Engage by Twitter

A safer Twitter for celebs (that everyone can use) 🐥

#2 Product of the DayJune 21, 2016
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Ryan Hoover
Ryan HooverHunterPro@rrhoover · Founder, Product Hunt
Funny, @jason has been suggesting something like this on TWiST for the past several months as a reaction to all the trolling and haters that people encounter on Twitter, especially public figures. This is quite similar to Facebook Mentions, a standalone app that Facebook verified can use. Twitter's blog says the app will be available in the App Store shortly. UPDATE: It's in the App Store now (U.S. only though, unfortunately) UPDATE #2: Apparently it's available outside of the U.S. A few PH folks downloaded from Germany and the UK.
Kevin Steigerwald
Kevin Steigerwald@sproutworx · CPO, Notion // usenotion.com
Javier Ramos
Javier Ramos@srjavierramos
@rrhoover Twitter Engage by Twitter, Inc. https://appsto.re/us/iFCKcb.i
Matti Heubner
Matti Heubner@mattiheubner · Marketing at Iris Health
@rrhoover I was able to download it from Germany :)
Joseph Hsieh
Joseph Hsieh@webjoe · Growth.
@rrhoover Here's @jason Blog Post on this: http://calacanis.com/2015/02/06/... This new Engage app sort of only covers half of it, now that you can see "Verified Accounts" only - the question is, how does a company that values transparency not have a policy on how Verified Accounts are given (or taken away?)
Tom Bielecki
Tom Bielecki@tombielecki · Cofounder, PrintToPeer
@rrhoover I'm able to download in Canada
Kyle Duck
Kyle Duck@thekyleduck
looks like twitter wants to... build a wall
Niv Dror
Niv DrorHiring@nivo0o0 · VC at Shrug Capital
These are my new Tinder Photos:
Product Hunt
Product Hunt@producthunt
Michael Babich
Michael Babich@michaelbabich · Entrepreneur, hacker, and traveler.
iOS only as usual, despite the fact that Android audience is bigger :(
Taylor Crane
Taylor Crane@taykcrane · Product @ Hello Alfred
@michaelbabich I would venture to say amongst a population of celebrities, iOS is way more popular. Plus, the consensus is still that it's easier to build for iOS than Android. So start there, and if successful, build android. It's not a coincidence why this is the approach 80% of startups take.
Michael Babich
Michael Babich@michaelbabich · Entrepreneur, hacker, and traveler.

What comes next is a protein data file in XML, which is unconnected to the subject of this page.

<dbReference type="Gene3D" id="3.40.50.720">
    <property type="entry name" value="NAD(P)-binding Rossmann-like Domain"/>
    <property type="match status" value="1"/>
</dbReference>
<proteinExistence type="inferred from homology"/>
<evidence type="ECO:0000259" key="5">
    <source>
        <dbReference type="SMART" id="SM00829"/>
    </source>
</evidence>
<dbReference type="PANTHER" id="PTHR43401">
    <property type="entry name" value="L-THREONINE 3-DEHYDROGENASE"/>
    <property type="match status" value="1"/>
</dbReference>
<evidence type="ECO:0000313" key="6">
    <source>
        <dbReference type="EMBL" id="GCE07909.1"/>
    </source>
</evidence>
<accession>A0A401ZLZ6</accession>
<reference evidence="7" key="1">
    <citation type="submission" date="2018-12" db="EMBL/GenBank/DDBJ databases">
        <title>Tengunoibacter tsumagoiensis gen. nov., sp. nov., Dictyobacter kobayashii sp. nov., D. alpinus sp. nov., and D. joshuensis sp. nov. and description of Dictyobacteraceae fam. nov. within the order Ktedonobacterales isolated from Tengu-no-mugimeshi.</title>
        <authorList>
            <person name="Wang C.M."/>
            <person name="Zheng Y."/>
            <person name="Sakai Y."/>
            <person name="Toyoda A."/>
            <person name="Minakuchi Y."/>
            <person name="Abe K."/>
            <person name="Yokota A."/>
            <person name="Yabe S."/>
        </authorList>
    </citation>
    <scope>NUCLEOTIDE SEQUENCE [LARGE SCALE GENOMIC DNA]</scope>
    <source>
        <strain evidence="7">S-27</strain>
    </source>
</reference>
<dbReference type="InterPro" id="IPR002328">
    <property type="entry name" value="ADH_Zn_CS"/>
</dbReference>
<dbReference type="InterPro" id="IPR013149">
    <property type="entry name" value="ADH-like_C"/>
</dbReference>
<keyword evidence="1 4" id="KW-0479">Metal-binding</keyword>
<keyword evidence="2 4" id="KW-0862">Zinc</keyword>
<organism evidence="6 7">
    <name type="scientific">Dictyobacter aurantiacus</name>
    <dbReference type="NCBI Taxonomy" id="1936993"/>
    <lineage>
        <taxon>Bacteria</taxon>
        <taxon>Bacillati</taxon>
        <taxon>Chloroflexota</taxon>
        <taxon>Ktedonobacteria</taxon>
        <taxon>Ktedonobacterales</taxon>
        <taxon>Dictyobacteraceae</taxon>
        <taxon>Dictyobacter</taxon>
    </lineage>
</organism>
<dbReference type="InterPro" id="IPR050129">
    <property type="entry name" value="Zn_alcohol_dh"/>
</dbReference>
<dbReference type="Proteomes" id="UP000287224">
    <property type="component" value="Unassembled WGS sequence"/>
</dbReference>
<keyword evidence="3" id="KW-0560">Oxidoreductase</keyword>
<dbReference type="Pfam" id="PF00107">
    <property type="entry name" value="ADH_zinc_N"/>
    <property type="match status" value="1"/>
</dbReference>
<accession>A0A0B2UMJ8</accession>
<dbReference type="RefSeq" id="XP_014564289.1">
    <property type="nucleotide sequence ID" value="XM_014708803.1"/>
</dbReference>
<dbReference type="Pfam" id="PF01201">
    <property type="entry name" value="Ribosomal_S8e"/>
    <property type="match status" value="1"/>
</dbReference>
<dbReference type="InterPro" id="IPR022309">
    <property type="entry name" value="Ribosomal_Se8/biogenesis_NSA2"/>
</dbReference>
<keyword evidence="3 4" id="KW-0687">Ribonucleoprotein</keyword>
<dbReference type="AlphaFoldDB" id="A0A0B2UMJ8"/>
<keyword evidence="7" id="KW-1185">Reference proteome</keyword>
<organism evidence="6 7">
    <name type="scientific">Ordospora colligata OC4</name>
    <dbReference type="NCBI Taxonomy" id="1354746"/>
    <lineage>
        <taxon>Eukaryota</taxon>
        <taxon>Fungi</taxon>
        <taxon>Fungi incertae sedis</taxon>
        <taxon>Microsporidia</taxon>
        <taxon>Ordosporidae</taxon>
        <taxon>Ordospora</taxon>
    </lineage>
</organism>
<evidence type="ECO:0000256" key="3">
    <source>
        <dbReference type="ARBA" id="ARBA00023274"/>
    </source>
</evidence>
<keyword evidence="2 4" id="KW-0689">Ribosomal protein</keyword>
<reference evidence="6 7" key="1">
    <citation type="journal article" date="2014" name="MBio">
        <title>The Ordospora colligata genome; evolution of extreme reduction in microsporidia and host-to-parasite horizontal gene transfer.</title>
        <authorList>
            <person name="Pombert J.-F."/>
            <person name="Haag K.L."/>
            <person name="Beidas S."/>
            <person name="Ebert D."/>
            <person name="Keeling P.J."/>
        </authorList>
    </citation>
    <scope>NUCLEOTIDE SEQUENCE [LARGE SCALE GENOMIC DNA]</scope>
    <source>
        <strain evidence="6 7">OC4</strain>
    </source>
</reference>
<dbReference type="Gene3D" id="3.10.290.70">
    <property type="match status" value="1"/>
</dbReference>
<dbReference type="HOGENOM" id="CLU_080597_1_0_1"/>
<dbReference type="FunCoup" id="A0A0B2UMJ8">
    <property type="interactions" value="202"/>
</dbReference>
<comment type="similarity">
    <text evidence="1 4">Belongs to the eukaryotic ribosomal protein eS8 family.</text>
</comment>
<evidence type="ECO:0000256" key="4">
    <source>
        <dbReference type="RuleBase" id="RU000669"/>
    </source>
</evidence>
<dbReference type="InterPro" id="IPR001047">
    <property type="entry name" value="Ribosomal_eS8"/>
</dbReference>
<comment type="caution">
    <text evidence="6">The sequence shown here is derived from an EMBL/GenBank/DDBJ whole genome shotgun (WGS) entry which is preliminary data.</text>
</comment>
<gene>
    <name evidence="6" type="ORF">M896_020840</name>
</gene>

@taykcrane Doubt that. The only reason is that many developers, especially in US, are Apple funboys and think mostly in product+Apple category—not user base and user engagement category. The best example was with Facebook trying to take over Android homescreen with it's absolutely unusable Home app for Android. That was total fail by people who do not understand its audience, but think only product+Apple.
Taylor Crane
Taylor Crane@taykcrane · Product @ Hello Alfred
@michaelbabich You think that's the only reason? So virtually every mobile app that gets launched here on Product Hunt is built by apple fanboys who don't understand that if only they built an android app instead, they would have access to way more users. Reasons you build iOS first: - It's quicker (no fragmentation) - It's cheaper (https://infinum.co/the-capsized-...) - More money is spent in the iOS store than the Android store (iPhone owners have more disposable income, on average) Just a couple off the top of my head. I'm not saying every app should be built iOS first, but I'm pretty tired of all the complaints about why it's done that way. There are some very good reasons.
Michael Babich
Michael Babich@michaelbabich · Entrepreneur, hacker, and traveler.
@taykcrane I'd agree if we'd talk about a paid app. In a startup case, especially with a free to use app, the primary goal is growth and getting more users. Android market share is about 4 times bigger than iOS. Even if a startup does everything great in marketing and growth hacking, it basically could get 4 times less users than with going Android first. Simple math: the same CAC could get 4 times more users on Android than on iOS. Often this growth dynamic is critical for survival, investments and startup future in general. So, yes, tactically going with an iOS app first is wrong decision. It only looks from a developer/founder point of view that whole audience uses iOS. It worth the efforts to release Android app first.
Taylor Crane
Taylor Crane@taykcrane · Product @ Hello Alfred
@michaelbabich Again, what you are essentially saying is that 80% of apps today made the categorically wrong decision. The biggest, most forward-thinking tech companies in the world often go iOS first for a number of reasons. And it's not because they're "apple fanboys". And lastly, your 4x bigger market statistic is extremely flawed. A very large % of "android users" are: - using cheap knockoff androids - running Android 2.2, or some other crazy fork of that - Don't have any reliable internet connection in the first place - are extremely cost-conscious - etc. etc. The sooner you stop dismissing an iOS first launch as stupid, the better. It's a very intentional decision made over and over again for legitimate reasons. If it wasn't for React Native, the mobile app I'm building now would be iOS first without question.